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‘This is what we live for’: Giants fans are back in their (spring) seats


SCOTTSDALE — The last time Matt Gilmer saw a Giants game, Bruce Bochy was giving a stirring speech to thank fans for a beautiful run that had come to an end. Gabe Kapler was hanging by a thread as the Phillies manager. A lot of the population couldn’t define pandemic, and masks were something Buster Posey wore.

He entered another Giants game on Sunday in a different state — Arizona — and for all intents and purposes, a different world. He drove down to Scottsdale from San Francisco — he lives “about 10 minutes away from [Oracle Park]” — because he was comfortable with the precautions the team and park were taking and he had to be there.

“I’ve missed it,” said Gilmer, who wore a Tim Lincecum jersey. “Big Giants fan, and this is what we live for: to come watch the Giants play.”

Matt Gilmer

The cap would be 1,000 fans allowed in as the Giants and Angels kicked off the Cactus League season in a second straight campaign that will be tried to be played alongside the COVID-19 threats.

There was at least one “Hygiene Steward” making their way around the park and disinfecting everything in sight. There were 16 chalked-up boxes drawn on the grass beyond the right-center field fence in which fans would have to stay within their squares.

There were police and security on hand to enforce mask-wearing, which is required at all times when a fan is not eating or drinking. There appeared to be plenty of paying customers who didn’t follow the protocol as strictly as the park and Giants want.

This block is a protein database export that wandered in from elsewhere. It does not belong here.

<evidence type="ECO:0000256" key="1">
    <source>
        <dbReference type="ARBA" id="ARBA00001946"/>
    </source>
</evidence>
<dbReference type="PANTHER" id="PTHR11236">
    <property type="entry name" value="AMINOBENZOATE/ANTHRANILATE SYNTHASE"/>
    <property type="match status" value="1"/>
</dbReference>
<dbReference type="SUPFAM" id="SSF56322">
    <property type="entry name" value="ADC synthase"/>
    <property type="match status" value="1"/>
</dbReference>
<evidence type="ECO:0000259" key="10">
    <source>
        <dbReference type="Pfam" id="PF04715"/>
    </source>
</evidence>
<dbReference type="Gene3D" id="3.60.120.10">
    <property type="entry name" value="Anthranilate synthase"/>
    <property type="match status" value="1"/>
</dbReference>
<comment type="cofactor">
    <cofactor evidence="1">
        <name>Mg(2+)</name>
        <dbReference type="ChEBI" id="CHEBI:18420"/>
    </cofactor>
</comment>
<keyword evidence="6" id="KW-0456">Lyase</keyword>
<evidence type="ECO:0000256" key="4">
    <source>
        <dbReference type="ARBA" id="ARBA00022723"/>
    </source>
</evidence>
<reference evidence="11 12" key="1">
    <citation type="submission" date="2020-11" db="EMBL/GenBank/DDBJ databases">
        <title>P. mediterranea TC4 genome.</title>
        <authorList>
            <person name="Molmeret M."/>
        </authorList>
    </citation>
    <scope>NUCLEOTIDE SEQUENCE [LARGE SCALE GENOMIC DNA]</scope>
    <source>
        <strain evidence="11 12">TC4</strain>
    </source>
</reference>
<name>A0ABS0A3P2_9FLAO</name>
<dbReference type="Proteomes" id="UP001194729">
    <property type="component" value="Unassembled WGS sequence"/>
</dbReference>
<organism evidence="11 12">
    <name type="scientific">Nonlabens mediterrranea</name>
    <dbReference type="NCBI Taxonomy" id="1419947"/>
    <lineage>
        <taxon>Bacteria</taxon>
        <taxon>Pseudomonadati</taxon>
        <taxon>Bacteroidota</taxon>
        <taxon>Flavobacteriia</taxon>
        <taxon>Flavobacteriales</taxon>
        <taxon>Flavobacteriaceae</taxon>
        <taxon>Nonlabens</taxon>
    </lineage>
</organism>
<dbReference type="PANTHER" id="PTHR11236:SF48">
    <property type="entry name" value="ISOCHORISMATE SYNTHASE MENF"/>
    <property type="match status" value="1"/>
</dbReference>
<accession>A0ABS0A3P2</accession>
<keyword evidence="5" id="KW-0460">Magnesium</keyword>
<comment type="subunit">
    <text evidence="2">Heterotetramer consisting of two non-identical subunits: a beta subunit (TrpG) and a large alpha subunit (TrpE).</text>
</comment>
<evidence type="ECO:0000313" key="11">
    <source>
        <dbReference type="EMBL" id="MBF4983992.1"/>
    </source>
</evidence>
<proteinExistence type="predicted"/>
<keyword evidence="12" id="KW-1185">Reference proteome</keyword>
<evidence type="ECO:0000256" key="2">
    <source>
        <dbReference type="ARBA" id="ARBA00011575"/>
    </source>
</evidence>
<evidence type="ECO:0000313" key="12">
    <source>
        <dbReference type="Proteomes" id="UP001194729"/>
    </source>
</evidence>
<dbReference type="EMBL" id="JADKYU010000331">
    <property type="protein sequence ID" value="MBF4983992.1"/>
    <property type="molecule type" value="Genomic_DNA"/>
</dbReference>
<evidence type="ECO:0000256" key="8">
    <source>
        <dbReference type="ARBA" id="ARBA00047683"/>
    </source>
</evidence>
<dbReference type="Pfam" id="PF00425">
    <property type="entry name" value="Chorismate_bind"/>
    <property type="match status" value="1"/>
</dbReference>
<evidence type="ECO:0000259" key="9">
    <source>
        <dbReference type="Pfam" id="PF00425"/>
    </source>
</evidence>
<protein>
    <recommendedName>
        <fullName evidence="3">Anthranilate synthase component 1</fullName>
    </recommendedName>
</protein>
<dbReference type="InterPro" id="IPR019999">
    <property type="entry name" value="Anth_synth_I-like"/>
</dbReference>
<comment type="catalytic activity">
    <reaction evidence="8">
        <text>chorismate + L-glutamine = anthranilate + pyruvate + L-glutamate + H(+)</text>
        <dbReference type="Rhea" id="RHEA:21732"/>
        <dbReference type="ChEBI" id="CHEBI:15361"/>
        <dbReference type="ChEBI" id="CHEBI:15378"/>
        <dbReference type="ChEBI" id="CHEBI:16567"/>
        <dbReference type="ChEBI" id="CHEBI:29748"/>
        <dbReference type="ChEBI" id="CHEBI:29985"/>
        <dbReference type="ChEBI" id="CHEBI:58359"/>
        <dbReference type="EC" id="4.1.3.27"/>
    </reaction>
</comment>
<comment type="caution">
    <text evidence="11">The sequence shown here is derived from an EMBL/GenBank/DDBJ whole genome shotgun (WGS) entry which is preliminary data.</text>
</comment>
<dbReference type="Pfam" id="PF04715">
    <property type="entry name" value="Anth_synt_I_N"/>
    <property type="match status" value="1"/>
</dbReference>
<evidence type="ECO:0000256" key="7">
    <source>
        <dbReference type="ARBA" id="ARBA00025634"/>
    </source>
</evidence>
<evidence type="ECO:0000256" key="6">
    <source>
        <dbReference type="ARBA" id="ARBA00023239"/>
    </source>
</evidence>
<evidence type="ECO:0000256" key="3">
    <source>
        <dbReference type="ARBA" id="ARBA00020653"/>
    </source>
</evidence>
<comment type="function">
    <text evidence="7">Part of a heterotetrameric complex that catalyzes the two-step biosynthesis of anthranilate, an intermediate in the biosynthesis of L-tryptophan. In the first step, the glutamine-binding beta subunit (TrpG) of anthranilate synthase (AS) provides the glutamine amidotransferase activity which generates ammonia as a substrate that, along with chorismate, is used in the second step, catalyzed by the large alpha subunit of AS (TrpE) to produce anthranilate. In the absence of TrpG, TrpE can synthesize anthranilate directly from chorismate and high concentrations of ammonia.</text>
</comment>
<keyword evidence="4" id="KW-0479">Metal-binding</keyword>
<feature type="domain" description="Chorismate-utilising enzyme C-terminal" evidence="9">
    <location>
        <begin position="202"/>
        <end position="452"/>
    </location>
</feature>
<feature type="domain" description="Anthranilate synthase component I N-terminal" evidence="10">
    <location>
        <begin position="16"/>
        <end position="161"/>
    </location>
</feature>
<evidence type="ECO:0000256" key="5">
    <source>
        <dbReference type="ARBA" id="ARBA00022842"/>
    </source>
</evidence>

“Face coverings are required at all times,” came a pregame announcement. “Physical distancing is in effect. Please stay more than 6 feet apart.”

Ushers doubled as mask-enforcers, both helping fans find their seats and holding signs pleading with the fans to wear face masks. Concessions were open, though no cash would be accepted as a way to ensure germs are not passed back and forth.

Fans 18 and over had to download and fill out a health app as a way to make sure no one possibly (and knowingly) exposed would be allowed into the park. Every step — everything that works and does not work — will be considered as a possible blueprint to how fans can reenter Oracle Park, after all 2020 home games were played in front of cardboard cutouts.

The spring training opener was set to only be seven innings, and there was some concern about the exit strategy, which will not be a targeted stagger. Seven-hundred fifty to 1,000 fans would be allowed at a park that holds 12,000; the feeling is so many people wander out of spring games early that the few hundred left at the end of the game could leave at safe distances.

As the Giants’ lineup was announced, Posey got the biggest round of applause. From actual, breathing fans, who were eager to see Giants baseball.


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